U of M researchers look to convert Tim Hortons cups into biofuel

University of Manitoba professors Dr. David Levin and Dr. Richard Sparling have been collecting Tim Hortons cups on campus in order to further their research to convert the cups into biofuel — such as ethanol or hydrogen — using bacteria that eat cellulose.

Dr. Levin, associate professor of biosystems engineering, said, “What we do is use bacteria that can eat the cellulose chains directly. They break down the cellulose chains into smaller chunks of sugars and they basically digest those, and, in the process of doing that, they can make ethanol and hydrogen.”

Their research focuses not only on how the metabolism of the bacteria works, but also on what the bacteria should be fed. Levin said that prior to using the coffee cups they were working with hemp and flax, which he said are abundant in Manitoba.

“But it occurred to me one day as I was passing by Tim Hortons [ . . . ] that this would be a perfect substrate for our bacteria to eat. Plus, [you] can’t recycle them. [ . . . ] I haven’t found out how many are sold on campus, but I bet it’s a lot,” said Levin.

Dr. Sparling, associate professor of microbiology said, “Initially, we did like most Tim Hortons fans would do, [which] is buy our coffee [and] roll our rims. [But] instead of throwing our Tim Hortons cup we actually put it in a medium [ . . . ] and then asked, ‘Will it degrade?”

Sparling said that the two were originally unsure whether the cups would break down due to the colours used to dye them as well as the plasticized liners that prevent the cups from leaking.
“But [ . . . ] it worked quite well,” he said.

The two researchers looked into using both Tim Hortons and Starbucks cups. However, it appears the bacteria works on the Tim Hortons cups more effectively.

Levin said, “There’s something in the Starbucks cup that’s more inhibitory and that’s one of the things we want to find out. What is the difference between the cups, and what’s the best way to process them and what can we make out of them?”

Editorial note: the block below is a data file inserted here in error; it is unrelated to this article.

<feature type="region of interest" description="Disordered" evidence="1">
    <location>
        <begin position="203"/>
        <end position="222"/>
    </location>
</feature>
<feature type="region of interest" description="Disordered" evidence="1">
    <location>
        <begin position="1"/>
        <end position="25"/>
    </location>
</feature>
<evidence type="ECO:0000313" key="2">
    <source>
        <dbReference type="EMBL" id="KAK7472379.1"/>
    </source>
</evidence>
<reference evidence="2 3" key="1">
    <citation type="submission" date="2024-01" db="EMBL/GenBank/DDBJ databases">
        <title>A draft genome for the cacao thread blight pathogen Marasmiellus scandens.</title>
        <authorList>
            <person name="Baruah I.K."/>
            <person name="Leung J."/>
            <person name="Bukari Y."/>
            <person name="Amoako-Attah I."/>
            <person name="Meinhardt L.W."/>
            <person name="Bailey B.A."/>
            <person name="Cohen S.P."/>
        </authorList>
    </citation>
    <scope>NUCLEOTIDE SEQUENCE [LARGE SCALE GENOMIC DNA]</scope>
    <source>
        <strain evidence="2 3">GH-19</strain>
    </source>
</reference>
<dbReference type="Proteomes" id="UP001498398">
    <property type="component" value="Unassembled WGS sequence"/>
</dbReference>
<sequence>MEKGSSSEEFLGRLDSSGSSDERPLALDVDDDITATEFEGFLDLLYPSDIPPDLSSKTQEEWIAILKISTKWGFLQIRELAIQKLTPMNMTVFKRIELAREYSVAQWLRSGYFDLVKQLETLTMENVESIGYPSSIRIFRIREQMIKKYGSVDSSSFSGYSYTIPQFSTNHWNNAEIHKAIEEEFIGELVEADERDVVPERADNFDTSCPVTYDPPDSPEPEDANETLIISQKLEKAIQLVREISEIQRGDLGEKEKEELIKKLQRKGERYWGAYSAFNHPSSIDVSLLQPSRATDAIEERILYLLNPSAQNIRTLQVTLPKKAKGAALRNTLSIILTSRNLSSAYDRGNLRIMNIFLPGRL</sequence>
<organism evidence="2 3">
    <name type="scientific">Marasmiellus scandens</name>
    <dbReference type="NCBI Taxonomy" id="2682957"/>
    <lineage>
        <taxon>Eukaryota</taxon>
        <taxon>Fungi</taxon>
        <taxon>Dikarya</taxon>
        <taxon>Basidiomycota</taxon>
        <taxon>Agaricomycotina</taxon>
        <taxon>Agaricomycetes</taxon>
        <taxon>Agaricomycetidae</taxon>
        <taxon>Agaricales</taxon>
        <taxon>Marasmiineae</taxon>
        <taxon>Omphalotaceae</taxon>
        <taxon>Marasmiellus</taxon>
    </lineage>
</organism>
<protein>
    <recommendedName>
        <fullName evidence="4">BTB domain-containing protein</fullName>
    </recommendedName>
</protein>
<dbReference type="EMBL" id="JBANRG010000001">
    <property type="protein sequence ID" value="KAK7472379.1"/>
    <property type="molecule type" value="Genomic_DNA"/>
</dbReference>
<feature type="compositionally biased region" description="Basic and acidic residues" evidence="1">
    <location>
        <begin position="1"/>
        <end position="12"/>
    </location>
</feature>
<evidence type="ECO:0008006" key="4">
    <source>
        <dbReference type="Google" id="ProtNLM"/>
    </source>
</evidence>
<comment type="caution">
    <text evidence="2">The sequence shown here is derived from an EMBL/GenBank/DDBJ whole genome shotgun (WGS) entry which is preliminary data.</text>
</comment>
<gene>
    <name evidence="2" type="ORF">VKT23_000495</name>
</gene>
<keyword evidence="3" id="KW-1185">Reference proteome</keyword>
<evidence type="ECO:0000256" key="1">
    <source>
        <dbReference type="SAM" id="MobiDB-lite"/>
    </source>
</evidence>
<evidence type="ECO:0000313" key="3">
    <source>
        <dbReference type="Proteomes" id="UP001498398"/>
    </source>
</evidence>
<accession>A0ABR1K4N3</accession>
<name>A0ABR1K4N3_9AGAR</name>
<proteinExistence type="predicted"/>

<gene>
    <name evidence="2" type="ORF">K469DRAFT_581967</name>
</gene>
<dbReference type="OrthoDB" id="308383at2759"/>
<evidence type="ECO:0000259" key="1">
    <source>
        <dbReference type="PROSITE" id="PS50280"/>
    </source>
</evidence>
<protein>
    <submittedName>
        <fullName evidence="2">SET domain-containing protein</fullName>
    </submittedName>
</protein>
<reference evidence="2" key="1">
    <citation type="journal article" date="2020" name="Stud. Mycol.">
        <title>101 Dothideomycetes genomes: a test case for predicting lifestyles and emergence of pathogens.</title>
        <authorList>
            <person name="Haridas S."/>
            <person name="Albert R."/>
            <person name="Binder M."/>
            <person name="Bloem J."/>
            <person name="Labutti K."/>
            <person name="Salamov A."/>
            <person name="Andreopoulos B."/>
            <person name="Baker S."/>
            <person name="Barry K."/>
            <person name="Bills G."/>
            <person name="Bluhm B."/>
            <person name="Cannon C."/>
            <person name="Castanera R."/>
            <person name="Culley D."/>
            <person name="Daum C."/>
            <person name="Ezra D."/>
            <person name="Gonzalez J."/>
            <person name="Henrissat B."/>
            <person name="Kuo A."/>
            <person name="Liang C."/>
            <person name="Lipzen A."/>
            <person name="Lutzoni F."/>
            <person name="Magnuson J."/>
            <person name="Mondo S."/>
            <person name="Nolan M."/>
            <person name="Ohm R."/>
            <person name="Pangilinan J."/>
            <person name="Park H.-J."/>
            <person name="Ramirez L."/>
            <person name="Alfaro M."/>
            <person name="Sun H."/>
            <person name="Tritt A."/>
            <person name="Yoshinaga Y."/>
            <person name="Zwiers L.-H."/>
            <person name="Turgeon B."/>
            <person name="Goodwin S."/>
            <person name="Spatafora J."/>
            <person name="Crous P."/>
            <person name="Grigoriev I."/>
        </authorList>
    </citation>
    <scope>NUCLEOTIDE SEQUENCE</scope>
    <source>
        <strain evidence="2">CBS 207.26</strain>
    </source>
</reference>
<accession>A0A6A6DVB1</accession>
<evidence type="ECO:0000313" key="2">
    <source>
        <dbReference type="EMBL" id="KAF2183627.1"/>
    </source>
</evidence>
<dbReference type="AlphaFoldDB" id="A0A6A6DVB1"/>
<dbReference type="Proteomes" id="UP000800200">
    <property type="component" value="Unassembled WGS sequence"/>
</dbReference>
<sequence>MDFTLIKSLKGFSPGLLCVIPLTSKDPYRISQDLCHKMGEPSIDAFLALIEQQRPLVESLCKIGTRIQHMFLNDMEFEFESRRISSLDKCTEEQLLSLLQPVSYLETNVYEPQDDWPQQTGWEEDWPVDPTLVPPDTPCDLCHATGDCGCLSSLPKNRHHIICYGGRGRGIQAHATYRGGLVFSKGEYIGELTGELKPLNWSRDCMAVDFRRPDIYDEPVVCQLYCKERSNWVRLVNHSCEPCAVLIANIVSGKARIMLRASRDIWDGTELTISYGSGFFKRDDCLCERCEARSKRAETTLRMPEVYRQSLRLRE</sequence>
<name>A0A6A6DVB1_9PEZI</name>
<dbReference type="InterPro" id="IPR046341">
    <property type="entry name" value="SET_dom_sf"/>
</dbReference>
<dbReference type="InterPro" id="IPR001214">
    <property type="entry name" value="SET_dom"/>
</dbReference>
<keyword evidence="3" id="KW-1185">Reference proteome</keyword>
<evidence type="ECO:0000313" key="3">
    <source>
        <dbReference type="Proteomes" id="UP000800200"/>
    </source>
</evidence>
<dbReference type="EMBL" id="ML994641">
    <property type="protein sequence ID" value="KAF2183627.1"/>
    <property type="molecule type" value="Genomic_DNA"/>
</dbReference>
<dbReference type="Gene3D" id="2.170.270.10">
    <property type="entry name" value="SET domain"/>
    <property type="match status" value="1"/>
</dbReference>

According to Sparling, this didn’t mean that there wasn’t any degradation of the Starbucks cups, but that the process was notably slower.

“I think it has nothing to say about Tim Hortons or Starbucks, as opposed to different companies will be using different suppliers. What it tells us is strictly regarding our bacterium. I would not infer one is more biodegradable than the other.”

Sparling was surprised that the Tim Hortons cups are not recyclable and said their research “is a way of recycling in the sense that we are taking a product that is of low value and it is converted into a product that we hope is of value, meaning biofuel.”

Last week, Tim Hortons headquarters in Toronto contacted them saying they heard about the project and were very interested in helping support the project. In the coming weeks they will be discussing with the company what the next steps will be.

Currently, Levin and Sparling are doing small scale testing on a lab bench but they hope to scale up to a bioreactor in the coming month.

“As we scale up into to the higher concentration, [ . . . ] we’ll be able to get a good idea of actually how much [ . . . ] fuel we can make,” said Levin.

“Then we could do that calculation and say that ‘OK, if we took all the cups sold in Canada in a year and put them into bioreactors we might make enough ethanol [ . . . ] to run your car for a year,’ or something like that. We can’t do that yet, but that’s the kind of thing we want to get to,” said Levin.

Sparling said that this research could be one of many ways to reduce dependency on fossil fuels.
“I don’t think that we would be able to replace the Alberta oil wells with Tim Hortons cups, but [ . . . ] recycling and biofuel productions from Tim Hortons cups would [ . . . ] hopefully capture imagination,” said Sparling.

“Imagine if every household were to make sure that their newspaper or other products were also converted to biofuels.”